In this highly original analysis, Eisenman shows the pathos formula at work in the Abu Ghraib photos, and he describes its long history, exploring the motif’s appearance in imperial Greek and Roman Art, in the sculpture and painting of Michelangelo, and in Baroque paintings of saints and martyrs. The author also describes the equally long history of artistic protest against the formula by such diverse artists as William Hogarth, Francisco Goya, Pablo Picasso, Ben Shahn, and Leon Golub.
The Abu Ghraib Effect reveals how the pathos formula has dulled public responses to images of torture, and also urges a more effective use of political images in the fight against the so-called “war on terror.”
“Eisenman’s concepts and questions constitute a challenging discourse on politics and art.” —Art in America
“This brilliantly argued volume should be read by all art historians.”—Art Book
“The Abu Ghraib Effect . . . traverses revolutionary terrain in its unraveling of the function of artistic metaphor in the justification of imperialist power.” —Media–Culture Review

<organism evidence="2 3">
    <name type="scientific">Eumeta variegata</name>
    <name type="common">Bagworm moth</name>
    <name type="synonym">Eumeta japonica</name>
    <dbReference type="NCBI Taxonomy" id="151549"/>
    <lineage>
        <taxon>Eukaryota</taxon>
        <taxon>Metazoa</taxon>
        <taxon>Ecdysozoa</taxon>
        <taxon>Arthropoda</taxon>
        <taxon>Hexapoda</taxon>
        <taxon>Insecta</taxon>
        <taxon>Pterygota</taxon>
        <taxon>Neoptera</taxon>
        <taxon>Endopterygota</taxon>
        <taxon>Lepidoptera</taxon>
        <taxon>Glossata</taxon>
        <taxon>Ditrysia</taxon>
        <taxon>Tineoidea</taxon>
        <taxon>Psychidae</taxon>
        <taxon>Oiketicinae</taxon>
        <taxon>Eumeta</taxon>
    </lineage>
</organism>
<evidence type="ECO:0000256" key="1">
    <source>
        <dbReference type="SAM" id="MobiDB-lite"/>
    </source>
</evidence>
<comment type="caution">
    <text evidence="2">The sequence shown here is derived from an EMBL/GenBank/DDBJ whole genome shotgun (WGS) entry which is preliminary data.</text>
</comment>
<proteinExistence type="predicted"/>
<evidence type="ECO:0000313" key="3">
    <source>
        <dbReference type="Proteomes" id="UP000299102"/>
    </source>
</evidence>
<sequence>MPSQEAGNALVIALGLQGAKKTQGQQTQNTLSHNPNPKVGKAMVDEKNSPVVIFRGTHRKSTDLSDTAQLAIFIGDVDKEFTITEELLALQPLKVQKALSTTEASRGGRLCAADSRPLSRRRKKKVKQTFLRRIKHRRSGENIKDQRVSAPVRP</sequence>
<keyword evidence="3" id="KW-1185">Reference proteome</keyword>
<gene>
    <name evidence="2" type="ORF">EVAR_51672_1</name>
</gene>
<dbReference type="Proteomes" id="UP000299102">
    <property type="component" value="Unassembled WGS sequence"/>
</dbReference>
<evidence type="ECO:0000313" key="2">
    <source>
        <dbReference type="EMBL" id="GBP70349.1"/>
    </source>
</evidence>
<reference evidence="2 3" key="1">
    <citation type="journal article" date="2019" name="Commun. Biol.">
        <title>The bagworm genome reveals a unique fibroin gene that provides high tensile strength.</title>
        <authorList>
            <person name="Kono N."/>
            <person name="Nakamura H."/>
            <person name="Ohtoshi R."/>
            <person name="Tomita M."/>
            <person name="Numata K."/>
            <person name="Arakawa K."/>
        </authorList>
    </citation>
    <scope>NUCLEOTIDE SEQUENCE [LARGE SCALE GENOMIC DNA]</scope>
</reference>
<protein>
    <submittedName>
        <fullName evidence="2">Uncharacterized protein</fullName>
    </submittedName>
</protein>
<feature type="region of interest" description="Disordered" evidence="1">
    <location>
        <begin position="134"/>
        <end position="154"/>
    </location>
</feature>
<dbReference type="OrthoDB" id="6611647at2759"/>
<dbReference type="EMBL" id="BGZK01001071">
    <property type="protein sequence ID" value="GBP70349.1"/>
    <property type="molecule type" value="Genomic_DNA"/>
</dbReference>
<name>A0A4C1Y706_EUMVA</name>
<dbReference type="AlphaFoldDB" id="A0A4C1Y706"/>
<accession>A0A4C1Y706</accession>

Alfred Jarry’s (1873–1907) creation of the monster-tyrant Ubu in his play Ubu Roi was a watershed in theater history and brought him instant notoriety following its Paris premiere in 1896. In this concise, critical biography, Jill Fell explores this and the many achievements that this multi-talented and influential writer and playwright crammed into his short life.
Drawing on numerous anecdotes and the early publications of the Collège de ’Pataphysique, Fell traces Jarry’s growth and influence, as he rapidly established his literary reputation as a prose writer, journalist, art critic, and playwright. Along the way, Fell explores his interaction with a wide cast of avant-garde characters, including Gauguin, Rachilde, Wilde, Beardsley, and Apollinaire. The quarrels that punctuated Jarry’s life—and the extravagance and the drinking that drained his meager wealth—form the background to this portrait of an obsessive writer, committed to his craft and undeterred by his worsening domestic circumstances.